The Therapeutic Power of Writing

Palmeira Practice counsellor Anja Schulze takes a look at the value of therapeutic writing.

Sometimes when we feel depressed or anxious or even just preoccupied with something, sharing our thoughts and feelings with friends or family can feel too much. It can feel as though, by talking about them, our fears could expand or take on terribly concrete forms that are much harder to deal with than those niggling fears we otherwise keep tucked away inside ourselves.

How to start therapeutic writing

Therapeutic writing is an easily accessible method of exploring all of those things at a pace that suits you. It can be done individually – all you need is paper and pen, or a computer – or it can be guided by a counsellor. The aim initially is to start with a “mind dump” which lets you write about anything and everything, with no concern for structure, grammar, spelling or the like. It is the act of writing down your thoughts that is cathartic or illuminative; a way of speaking without holding the weight of the words in your mouth and worrying what they might sound like. It can be a way of uncovering the unacknowledged or recovering the repressed.

 All you need to get started with therapeutic writing.

All you need to get started with therapeutic writing.

Where therapeutic writing can help

Therapeutic writing has proven effective for many different issues, like:

  • Anxiety
  • Depression
  • Grief and Loss
  • Eating Disorders
  • Relationship Issues
  • Low Self-Esteem
  • PTSD

Therapeutic writing and counselling

Counselling offers a neutral and safe space to discuss your thoughts and feelings. Therapeutic writing can be a tool to explore a certain theme in counselling, and it can be a way of supporting yourself between weekly counselling sessions or it can be a starting point when talking itself is too difficult. 

Therapeutic writing in counselling is a collaborative experience, as some time is spent at first deciding on what both counsellor and client want out of the exercise. Confidentiality, trust, respect and pacing are all important themes to be considered. 

Writing itself can take place during the session, before or after. You may want to read a piece to the counsellor directly, you may want them to read your piece in silence or send it to them to read before the session.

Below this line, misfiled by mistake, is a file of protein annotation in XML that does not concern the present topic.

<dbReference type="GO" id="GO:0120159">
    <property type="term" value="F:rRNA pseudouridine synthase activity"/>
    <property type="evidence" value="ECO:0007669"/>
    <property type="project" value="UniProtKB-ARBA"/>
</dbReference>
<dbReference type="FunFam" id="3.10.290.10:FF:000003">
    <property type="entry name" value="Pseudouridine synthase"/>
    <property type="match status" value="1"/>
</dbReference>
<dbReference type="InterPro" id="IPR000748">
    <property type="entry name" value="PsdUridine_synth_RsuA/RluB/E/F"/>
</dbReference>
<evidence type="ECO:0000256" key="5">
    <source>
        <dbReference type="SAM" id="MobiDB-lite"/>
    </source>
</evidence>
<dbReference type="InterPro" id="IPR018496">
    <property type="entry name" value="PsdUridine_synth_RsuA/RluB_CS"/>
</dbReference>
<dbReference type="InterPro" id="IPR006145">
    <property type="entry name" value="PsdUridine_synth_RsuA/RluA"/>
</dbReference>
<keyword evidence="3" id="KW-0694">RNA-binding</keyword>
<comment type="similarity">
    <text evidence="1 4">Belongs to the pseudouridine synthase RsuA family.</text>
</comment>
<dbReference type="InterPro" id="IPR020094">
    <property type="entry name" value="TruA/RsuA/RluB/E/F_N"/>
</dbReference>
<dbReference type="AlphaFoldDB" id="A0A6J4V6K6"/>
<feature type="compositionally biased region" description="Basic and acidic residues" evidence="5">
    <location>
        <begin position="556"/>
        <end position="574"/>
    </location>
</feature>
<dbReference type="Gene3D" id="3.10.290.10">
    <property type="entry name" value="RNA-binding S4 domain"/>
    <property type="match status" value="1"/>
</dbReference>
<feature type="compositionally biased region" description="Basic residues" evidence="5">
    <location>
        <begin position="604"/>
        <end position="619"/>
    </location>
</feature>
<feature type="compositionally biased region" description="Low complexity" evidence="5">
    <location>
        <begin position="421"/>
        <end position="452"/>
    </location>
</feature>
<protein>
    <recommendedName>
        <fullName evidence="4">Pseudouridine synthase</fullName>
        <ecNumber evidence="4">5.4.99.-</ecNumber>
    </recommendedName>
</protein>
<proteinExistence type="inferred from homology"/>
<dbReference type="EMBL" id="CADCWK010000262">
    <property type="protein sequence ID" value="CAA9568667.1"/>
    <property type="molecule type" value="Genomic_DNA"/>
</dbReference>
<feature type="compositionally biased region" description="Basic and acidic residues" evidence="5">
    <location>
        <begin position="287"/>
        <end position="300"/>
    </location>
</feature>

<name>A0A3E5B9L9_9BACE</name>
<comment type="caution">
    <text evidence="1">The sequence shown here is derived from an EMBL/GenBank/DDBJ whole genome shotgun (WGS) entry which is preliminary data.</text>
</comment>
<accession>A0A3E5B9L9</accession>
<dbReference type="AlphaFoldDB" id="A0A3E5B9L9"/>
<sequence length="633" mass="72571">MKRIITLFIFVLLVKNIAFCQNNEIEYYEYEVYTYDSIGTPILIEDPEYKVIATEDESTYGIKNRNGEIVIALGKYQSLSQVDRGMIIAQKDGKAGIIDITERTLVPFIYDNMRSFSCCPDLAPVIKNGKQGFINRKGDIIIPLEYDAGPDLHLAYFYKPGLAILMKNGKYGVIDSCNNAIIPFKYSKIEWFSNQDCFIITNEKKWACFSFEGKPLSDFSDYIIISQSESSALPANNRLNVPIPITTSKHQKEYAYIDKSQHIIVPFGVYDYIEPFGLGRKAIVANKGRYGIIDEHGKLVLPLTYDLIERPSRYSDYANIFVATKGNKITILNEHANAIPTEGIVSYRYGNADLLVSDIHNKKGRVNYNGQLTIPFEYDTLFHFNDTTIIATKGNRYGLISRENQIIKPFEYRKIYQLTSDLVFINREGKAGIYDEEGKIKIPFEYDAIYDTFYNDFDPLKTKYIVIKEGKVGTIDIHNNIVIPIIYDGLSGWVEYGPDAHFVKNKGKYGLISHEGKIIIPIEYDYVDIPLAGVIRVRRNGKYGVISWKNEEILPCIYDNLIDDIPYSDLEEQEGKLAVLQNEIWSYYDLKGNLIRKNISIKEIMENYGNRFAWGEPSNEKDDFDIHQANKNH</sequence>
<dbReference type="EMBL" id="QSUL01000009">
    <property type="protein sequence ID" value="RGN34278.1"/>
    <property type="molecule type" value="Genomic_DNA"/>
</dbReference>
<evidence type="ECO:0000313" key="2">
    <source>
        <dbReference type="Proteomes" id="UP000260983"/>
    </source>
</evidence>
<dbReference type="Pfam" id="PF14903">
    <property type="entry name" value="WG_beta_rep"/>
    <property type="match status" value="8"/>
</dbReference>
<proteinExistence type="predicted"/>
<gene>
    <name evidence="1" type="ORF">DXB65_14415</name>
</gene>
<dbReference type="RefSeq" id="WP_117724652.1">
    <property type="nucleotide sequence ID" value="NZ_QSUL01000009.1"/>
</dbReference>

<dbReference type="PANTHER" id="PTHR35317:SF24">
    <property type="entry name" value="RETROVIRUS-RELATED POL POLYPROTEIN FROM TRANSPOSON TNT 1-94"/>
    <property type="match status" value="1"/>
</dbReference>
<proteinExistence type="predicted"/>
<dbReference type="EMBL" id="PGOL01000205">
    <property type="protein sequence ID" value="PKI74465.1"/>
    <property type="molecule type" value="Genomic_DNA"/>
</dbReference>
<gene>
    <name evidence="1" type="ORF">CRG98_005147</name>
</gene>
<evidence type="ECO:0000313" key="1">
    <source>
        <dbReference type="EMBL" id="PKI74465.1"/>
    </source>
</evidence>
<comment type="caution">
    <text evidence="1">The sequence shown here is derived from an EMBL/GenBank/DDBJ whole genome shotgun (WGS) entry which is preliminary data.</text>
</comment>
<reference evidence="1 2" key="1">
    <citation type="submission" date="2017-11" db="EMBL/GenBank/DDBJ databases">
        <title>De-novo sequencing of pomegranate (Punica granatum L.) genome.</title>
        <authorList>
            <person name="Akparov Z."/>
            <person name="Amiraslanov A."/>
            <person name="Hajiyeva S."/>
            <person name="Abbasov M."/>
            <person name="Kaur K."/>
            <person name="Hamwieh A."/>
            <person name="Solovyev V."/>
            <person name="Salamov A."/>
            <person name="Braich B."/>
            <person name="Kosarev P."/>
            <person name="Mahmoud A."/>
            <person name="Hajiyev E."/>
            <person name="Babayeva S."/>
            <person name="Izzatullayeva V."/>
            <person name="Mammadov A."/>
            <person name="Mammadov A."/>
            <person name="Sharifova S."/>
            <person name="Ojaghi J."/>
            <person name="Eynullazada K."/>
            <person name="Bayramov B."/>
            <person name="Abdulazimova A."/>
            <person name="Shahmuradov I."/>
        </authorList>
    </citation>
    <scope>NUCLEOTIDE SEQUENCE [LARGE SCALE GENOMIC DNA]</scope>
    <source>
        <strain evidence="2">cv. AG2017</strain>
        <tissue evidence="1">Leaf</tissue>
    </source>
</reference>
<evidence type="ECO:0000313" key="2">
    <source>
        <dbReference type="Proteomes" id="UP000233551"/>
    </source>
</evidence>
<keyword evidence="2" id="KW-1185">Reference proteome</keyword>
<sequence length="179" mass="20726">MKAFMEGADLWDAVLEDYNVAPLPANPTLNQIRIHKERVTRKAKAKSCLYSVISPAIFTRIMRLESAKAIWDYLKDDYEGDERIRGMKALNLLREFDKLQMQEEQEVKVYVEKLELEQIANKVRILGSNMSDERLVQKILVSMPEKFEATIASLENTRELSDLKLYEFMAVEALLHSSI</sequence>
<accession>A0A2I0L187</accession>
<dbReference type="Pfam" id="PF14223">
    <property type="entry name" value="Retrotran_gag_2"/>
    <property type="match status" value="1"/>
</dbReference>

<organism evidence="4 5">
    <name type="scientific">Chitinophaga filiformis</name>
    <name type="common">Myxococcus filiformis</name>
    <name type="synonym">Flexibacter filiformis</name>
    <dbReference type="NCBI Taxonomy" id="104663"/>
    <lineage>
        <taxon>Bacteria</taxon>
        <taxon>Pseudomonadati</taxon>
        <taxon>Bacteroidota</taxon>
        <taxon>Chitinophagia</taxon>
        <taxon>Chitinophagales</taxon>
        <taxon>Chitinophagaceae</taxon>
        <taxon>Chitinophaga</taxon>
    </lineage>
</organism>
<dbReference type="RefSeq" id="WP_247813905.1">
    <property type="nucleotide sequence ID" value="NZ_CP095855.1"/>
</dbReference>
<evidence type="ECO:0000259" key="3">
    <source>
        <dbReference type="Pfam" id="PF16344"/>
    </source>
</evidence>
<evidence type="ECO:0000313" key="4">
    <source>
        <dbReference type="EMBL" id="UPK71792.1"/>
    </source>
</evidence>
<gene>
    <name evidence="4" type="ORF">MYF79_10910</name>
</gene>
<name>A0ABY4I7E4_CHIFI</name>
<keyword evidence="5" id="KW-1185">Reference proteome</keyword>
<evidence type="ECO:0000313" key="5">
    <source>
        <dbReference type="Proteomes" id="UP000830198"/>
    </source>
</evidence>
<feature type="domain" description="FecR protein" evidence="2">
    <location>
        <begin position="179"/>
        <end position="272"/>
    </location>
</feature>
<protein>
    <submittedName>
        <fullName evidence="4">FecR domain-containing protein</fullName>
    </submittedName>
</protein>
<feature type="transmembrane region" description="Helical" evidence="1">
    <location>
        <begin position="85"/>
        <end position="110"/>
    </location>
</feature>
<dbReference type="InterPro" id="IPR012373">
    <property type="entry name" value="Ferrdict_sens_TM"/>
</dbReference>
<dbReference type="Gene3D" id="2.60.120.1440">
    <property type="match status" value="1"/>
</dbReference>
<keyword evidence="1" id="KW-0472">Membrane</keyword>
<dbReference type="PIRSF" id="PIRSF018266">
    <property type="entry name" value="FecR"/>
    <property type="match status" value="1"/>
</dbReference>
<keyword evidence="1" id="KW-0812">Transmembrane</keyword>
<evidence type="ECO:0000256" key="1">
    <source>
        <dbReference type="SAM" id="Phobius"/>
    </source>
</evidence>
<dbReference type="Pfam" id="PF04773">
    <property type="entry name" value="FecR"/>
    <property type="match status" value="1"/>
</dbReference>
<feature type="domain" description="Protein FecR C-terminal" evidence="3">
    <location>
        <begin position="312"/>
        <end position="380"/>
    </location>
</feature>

By engaging with therapeutic writing through counselling, you are given the space to reflect about what you have written if you so wish and to gain more insight, as sometimes the act of reading something out loud can make you realise things you hadn’t realised before. And since you are in a safe, secure space any troubling thoughts or feelings that might arise through writing can be supported. 

 Therapeutic writing allows you to connect with feelings, share information in a way that's at your own pace, and even discover things about yourself that you didn't know before.

Therapeutic writing allows you to connect with feelings, share information in a way that's at your own pace, and even discover things about yourself that you didn't know before.

Why is writing helpful?

On a very basic level, you don’t need many resources to make use of therapeutic writing. All you need is a pen and paper, or a computer. And even though the words might be written on paper, they are in no way set in stone. They can be crossed out, entire sentences can be deleted, or a whole page can be crumpled up and tossed aside which in itself can feel incredibly cathartic. 

Therapeutic writing offers you a sense of agency that you might otherwise not feel you have. You choose what you want to write, you choose which words to keep in the end, you choose which parts you want to share with your counsellor. 

In writing, there is no right or wrong, and there is no time pressure to verbalise your feelings quickly. And what’s best is that it’s an incredibly versatile tool; therapeutic writing encompasses stories, anecdotes, autobiographies, poetry, or even song lyrics or lists. People suffering with chronic illnesses, for example, have reported feeling relieved and more in charge again after making notes of their symptoms and experiences. 

Therapeutic writing can serve as communication aids between the writer and their relatives and friends. But more than that, it returns the writer to their relationship with themselves. It can be mind-opening to discover how we perceive the world and our surroundings, what we really enjoy and what we dislike.

In short, therapeutic writing helps you to dispel everything you keep inside onto a page, easing tension from the body and calming the mind.

For support around the process of therapeutic writing, book an introductory counselling session with Anja.